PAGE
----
Trial gets juicier with McDonnell’s testimony
Jurors and everyone following the story that has dominated front pages across Virginia for four weeks had already heard how his wife, Maureen, had turned the stately and seemingly serene Executive Mansion into a house of workplace horrors with her incessant yelling at employees. They also heard how she sought the attentions of a slick vitamin entrepreneur while her husband was away or preoccupied with his job.
Then the man once widely considered a possible running mate for Republican presidential aspirant Mitt Romney told his story, laying bare the most intimate details of his personal life.
The wow moment came when the defense introduced McDonnell's melancholic letter to his "soulmate," professing his love for her and gratitude for their life together, apologizing for his shortcomings, calling her out for hers, and begging her to work with him to save the marriage.
"I am lonely sometimes," McDonnell wrote on Labor Day 2011. "I want to be in love, not just watch movies about it."
He was not specific about his faults, but clear about hers: "I am so spiritually and mentally exhausted from being yelled at. I don't think you realize how you are affecting me and sometimes others with your tongue."
And there were other revelations from his testimony: He got in the habit of working late to avoid going home and dealing with his wife's rage. He moved out of the family home and into the rectory of a Catholic church for the duration of the trial for much the same reason. He had no idea how tight his wife and the vitamin guy, Jonnie Williams, had become and was "hurt" to learn they had exchanged 950 phone calls and text messages. But neither McDonnell nor any of the other witnesses believed the relationship was sexual -- and Williams had testified that it was not.
The marital discord is a key element of the defense as the McDonnells fight charges that they performed "official acts" to benefit Williams, the former Star Scientific Inc. CEO who showered them with more than $165,000 in gifts, trips and loans. The theory is that the McDonnells could not have conspired because they were barely communicating. To illustrate the point, McDonnell said his wife didn't even respond to his letter pleading for reconciliation.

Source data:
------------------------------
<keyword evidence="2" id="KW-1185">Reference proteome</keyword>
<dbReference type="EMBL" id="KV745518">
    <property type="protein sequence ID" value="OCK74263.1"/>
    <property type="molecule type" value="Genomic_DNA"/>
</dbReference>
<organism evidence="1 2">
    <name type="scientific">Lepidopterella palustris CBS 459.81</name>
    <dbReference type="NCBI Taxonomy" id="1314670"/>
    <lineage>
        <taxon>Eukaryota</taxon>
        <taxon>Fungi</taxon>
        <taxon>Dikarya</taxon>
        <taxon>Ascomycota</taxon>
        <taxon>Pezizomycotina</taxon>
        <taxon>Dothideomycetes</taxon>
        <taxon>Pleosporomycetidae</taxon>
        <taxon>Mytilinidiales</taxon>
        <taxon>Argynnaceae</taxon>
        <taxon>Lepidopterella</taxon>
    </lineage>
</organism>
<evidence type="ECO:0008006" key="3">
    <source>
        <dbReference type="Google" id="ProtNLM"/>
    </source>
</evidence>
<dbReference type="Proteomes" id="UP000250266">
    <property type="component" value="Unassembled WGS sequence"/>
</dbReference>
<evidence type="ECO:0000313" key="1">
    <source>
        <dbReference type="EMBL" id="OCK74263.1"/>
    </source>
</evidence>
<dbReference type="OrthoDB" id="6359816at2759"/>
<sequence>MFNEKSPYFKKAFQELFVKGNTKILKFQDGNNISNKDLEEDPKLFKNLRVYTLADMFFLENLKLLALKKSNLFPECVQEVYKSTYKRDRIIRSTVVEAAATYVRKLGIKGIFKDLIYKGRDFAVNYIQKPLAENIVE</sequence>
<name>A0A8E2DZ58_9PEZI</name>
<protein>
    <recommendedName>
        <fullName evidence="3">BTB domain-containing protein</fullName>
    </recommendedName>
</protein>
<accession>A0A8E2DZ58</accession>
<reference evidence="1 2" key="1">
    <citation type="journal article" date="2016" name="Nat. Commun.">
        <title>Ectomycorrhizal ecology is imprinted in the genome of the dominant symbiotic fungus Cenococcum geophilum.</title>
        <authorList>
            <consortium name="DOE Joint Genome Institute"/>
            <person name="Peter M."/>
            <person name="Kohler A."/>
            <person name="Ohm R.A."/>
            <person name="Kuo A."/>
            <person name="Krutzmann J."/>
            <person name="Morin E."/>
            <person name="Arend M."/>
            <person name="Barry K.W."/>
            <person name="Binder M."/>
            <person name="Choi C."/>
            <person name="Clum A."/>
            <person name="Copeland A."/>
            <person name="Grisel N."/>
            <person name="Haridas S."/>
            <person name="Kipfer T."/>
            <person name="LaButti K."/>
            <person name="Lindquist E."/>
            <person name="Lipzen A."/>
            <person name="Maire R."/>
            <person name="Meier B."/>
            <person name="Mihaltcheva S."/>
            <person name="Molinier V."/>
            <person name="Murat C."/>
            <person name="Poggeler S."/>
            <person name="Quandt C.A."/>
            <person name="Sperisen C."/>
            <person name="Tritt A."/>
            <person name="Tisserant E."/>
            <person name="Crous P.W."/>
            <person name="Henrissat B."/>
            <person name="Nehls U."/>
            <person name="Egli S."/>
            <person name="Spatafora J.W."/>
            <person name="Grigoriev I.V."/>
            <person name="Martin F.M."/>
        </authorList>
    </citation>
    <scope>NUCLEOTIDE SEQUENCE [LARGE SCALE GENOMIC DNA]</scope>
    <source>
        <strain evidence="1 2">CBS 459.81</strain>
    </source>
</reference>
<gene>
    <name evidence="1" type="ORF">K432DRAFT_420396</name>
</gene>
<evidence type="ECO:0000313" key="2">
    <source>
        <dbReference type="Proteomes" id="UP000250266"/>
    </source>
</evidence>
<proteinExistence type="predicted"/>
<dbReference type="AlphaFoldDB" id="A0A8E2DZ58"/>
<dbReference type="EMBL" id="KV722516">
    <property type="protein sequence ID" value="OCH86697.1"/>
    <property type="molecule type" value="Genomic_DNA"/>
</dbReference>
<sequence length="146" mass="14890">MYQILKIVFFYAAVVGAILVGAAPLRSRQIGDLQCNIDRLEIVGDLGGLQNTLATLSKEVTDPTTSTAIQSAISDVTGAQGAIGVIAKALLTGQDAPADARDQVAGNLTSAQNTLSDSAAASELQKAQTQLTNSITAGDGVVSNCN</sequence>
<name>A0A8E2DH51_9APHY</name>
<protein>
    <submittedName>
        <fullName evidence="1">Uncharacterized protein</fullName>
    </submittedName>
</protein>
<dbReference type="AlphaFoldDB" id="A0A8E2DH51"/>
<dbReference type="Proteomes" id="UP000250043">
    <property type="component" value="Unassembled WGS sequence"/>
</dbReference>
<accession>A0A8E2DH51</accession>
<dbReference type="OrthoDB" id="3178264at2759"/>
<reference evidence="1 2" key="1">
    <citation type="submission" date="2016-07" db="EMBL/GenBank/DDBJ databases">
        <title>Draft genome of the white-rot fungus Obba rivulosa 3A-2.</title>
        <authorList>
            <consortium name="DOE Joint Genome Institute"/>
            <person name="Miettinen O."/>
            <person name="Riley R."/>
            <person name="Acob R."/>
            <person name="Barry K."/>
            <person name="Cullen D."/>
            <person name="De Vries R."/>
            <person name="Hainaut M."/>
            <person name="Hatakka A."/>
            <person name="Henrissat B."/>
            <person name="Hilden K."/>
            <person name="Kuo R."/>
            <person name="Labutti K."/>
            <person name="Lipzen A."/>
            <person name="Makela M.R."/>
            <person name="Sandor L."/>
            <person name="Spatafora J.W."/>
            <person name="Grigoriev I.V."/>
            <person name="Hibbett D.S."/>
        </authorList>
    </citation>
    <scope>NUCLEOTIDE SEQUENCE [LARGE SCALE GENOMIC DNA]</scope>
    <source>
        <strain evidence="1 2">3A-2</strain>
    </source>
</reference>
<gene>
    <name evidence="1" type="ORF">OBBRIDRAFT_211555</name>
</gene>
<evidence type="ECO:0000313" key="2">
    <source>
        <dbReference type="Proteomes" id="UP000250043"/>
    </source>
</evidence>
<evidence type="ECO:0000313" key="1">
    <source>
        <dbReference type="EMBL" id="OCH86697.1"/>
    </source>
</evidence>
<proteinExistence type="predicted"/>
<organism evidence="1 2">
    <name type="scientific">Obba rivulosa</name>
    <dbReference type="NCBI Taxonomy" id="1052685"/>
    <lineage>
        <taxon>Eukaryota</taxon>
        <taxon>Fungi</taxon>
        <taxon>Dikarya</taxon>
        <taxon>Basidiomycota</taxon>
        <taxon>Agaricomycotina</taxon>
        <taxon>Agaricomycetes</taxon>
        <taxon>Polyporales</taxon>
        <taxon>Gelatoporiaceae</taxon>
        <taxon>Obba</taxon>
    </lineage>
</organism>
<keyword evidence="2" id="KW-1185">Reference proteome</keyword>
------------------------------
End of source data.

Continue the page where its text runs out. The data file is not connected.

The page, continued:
Defense attorneys had prepped the jury for McDonnell's woebegone testimony by calling a parade of former Maureen McDonnell associates who portrayed her as petulant, suspicious, secretive, manipulative, accusatory and prone to angry outbursts. It's a character portrait that could bolster the notion that Maureen schemed behind her husband's back to solicit most of the gifts and loans, and engender sympathy for the former governor.
But it also could backfire, said College of William & Mary law professor Adam Gershowitz, who specializes in criminal procedure and evidence.
"It's a strategy that's fraught with danger," he said. "Normally doing something unchivalrous like throwing your wife under the bus doesn't play very well with regular people, which is what you have with a jury."
Nevertheless, the former governor could beat at least some of the charges in the 14-count indictment if he is convincing enough, Gershowitz said.
Brad Long isn't on the jury and hasn't been in court, but the 34-year-old Richmond resident said he has been following the case closely and believes Bob McDonnell is guilty of nothing more than using poor judgment.
"It seems like his wife has expensive taste and is a little greedy," Long said Friday as he stopped by a suburban coffee shop. "I think it's more on her shoulders than his."
Long said he feels some sympathy for the former governor, and he believes the jury might too.
Pete Borman, 59, of Richmond also has kept up with the daily news reports. He said that while McDonnell could get some sympathy from jurors, the former governor is getting none from him.
"They absolutely should be convicted," Borman said. "It doesn't absolve them of guilt because their marriage was falling apart."
Before the former governor took the stand, prosecutors had tried to discredit the marital discord theory by pointing out frequent hand-holding and other public displays of affection by the McDonnells. They will get a chance to tackle the issue head on when they cross-examine McDonnell, perhaps as soon as Monday.
But Gershowitz predicted a different approach from prosecutors who have used phone records, emails and other documents to produce detailed charts aimed at connecting the dots in the alleged gifts-for-favors scheme.
"They're going to hammer him on what he knew," Gershowitz said. "They will try to get back to let's follow the money."
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